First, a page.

This morning when I was waiting for Kenton to wake up, I was reading October conference talks.  There were so many from Saturday afternoon that really resonated with me.
Luke and I missed the Saturday afternoon session (and both Sunday sessions) trying to sort out the home away from home situation.
The one that I want to share today is:
Be Anxiously Engaged by Elder M. Russell Ballard
We read of the service Church members provide around the world and especially the humanitarian service given in times of crisis—fires and floods and hurricanes and tornadoes. These much-needed and much-appreciated emergency responses should certainly continue as a way of bearing one another’s burdens. But what about our everyday lives? What would be the cumulative effect of millions of small, compassionate acts performed daily by us because of our heartfelt Christian love for others? Over time this would have a transformative effect upon all of our Heavenly Father’s children through the extension of His love to them through us. Our troubled world needs this love of Christ today more than ever, and it will need it even more in the years ahead.
These simple, daily acts of service may not seem like much in and of themselves, but when considered collectively they become just like the one-twelfth teaspoon of honey contributed by a single bee to the hive. There is power in our love for God and for His children, and when that love is tangibly manifest in millions of acts of Christian kindness, it will sweeten and nourish the world with the life-sustaining nectar of faith, hope, and charity.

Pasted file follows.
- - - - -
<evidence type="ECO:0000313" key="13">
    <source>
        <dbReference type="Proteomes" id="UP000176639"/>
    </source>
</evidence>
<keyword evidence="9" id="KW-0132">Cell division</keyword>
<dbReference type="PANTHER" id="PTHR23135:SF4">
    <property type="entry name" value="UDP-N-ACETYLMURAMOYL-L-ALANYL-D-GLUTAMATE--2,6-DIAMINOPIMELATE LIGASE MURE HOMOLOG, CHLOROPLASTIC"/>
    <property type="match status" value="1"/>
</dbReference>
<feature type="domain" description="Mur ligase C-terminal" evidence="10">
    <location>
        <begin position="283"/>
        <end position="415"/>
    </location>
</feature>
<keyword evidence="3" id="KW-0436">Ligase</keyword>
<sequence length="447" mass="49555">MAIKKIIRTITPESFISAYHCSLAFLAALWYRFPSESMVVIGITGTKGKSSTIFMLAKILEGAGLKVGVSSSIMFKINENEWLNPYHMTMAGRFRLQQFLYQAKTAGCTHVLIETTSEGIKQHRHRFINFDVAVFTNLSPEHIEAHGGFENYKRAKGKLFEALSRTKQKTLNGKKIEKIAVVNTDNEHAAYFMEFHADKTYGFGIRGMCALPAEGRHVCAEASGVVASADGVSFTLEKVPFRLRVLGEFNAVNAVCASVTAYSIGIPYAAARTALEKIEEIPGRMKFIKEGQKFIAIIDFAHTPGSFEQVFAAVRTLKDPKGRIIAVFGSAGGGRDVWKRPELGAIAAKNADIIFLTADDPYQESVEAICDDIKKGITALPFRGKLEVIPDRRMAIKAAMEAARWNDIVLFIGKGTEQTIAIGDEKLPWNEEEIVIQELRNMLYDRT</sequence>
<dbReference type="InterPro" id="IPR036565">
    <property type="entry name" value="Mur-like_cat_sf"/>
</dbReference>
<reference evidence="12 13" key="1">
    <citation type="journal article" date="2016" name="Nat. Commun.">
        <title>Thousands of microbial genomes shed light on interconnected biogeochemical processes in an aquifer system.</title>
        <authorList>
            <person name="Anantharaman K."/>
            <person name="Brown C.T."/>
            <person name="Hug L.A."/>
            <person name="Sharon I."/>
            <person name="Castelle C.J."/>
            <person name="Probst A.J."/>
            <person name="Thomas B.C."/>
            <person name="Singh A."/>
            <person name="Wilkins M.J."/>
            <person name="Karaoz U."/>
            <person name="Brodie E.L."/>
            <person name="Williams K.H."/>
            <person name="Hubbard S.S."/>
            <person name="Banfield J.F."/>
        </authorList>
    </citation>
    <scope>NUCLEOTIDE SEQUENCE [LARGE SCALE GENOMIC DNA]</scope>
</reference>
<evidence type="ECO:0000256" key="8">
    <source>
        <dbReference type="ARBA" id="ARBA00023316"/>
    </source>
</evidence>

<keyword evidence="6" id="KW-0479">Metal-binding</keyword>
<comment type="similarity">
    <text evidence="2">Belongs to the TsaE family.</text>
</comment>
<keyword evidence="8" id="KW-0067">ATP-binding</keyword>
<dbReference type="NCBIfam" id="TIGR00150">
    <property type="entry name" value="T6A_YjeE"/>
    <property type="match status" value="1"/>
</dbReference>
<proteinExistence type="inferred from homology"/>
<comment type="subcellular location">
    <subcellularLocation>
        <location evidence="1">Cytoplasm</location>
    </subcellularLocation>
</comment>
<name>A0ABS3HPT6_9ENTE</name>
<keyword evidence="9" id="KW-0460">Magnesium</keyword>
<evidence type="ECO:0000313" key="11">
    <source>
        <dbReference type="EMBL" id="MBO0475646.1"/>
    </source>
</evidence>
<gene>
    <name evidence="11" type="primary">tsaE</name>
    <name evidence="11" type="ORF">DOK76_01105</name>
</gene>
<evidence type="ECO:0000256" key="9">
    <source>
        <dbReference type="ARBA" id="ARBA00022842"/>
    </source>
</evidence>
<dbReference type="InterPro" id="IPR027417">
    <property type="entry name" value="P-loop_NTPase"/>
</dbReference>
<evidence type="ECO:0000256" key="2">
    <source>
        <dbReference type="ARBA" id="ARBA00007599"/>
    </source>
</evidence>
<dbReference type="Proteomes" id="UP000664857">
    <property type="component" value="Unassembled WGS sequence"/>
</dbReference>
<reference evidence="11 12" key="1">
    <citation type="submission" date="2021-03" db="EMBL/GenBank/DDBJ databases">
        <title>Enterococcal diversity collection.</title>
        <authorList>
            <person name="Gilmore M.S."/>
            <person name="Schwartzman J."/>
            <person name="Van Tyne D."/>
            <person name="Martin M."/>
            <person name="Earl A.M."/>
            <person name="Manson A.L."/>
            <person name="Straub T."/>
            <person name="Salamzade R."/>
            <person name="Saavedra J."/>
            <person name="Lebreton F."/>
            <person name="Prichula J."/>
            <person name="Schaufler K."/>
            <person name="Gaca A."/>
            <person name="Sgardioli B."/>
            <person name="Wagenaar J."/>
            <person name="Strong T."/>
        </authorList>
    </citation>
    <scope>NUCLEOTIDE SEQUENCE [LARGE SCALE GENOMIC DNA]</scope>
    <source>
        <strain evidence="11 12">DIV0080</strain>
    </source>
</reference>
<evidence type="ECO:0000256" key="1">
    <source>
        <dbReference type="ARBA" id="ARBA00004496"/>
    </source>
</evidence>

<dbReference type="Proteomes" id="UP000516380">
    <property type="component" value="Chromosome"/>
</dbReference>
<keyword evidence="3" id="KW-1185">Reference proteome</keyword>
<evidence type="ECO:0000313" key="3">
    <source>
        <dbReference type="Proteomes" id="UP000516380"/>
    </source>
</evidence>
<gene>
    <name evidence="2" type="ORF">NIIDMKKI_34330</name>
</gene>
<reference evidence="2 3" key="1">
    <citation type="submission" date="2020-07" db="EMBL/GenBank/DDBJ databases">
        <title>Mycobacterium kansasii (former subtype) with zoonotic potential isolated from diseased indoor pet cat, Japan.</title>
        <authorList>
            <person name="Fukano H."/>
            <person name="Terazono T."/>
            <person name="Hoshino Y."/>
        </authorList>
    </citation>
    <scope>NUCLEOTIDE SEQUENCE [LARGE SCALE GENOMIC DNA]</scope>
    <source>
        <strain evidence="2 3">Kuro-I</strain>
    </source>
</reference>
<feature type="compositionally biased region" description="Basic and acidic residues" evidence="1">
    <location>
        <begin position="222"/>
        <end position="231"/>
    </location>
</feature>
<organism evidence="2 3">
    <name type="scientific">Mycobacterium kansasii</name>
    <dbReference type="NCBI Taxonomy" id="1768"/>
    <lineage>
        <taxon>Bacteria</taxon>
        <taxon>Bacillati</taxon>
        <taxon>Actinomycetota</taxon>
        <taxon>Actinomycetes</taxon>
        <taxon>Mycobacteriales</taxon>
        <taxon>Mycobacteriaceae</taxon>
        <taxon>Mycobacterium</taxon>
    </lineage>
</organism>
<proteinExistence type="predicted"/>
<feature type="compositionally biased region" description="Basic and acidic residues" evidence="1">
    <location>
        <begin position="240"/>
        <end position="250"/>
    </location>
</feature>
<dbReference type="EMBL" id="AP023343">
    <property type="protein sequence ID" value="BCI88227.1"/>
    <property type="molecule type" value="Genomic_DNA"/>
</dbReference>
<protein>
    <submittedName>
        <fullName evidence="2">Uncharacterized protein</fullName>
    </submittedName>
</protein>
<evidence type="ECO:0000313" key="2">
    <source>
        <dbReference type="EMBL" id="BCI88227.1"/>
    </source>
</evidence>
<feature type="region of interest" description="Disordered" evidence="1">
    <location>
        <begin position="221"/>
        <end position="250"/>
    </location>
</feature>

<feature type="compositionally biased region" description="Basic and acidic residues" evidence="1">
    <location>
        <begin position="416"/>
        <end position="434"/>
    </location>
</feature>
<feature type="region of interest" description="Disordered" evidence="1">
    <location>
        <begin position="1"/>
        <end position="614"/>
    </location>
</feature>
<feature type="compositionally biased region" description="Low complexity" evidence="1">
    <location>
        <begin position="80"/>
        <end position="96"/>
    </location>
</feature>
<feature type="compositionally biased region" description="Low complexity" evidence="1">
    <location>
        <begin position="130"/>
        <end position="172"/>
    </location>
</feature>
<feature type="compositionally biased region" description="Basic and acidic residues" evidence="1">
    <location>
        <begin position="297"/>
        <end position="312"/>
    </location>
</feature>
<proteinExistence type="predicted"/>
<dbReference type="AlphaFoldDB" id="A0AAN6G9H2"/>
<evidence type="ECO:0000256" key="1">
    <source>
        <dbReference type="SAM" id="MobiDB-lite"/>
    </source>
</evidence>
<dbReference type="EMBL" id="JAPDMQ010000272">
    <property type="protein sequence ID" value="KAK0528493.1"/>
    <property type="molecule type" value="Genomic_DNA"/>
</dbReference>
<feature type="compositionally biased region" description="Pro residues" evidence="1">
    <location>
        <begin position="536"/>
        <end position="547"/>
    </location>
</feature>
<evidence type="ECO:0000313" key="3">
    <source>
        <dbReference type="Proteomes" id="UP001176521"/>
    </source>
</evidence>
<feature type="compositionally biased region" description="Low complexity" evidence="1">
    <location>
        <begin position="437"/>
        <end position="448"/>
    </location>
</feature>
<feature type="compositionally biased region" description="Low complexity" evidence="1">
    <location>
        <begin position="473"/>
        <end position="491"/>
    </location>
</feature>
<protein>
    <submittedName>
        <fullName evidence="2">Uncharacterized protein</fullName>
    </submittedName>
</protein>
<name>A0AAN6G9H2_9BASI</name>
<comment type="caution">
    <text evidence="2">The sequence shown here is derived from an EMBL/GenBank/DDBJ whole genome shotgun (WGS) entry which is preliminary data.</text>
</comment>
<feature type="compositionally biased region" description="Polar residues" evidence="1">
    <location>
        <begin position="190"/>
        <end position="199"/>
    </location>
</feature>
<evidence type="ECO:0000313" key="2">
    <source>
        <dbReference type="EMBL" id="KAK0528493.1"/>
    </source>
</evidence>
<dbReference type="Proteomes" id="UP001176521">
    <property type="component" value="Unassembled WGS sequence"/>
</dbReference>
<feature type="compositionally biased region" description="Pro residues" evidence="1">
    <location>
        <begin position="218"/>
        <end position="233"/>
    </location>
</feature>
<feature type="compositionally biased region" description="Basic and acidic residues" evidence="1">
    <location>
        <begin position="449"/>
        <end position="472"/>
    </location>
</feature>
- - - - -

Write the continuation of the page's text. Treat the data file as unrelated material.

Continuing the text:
How do we make this change? How do we ingrain this love of Christ into our hearts? There is one simple daily practice that can make a difference for every member of the Church, including you boys and girls, you young men and you young women, you single adults, and you fathers and mothers.
That simple practice is: In your morning prayer each new day, ask Heavenly Father to guide you to recognize an opportunity to serve one of His precious children. Then go throughout the day with your heart full of faith and love, looking for someone to help. Stay focused, just like the honeybees focus on the flowers from which to gather nectar and pollen. If you do this, your spiritual sensitivities will be enlarged and you will discover opportunities to serve that you never before realized were possible.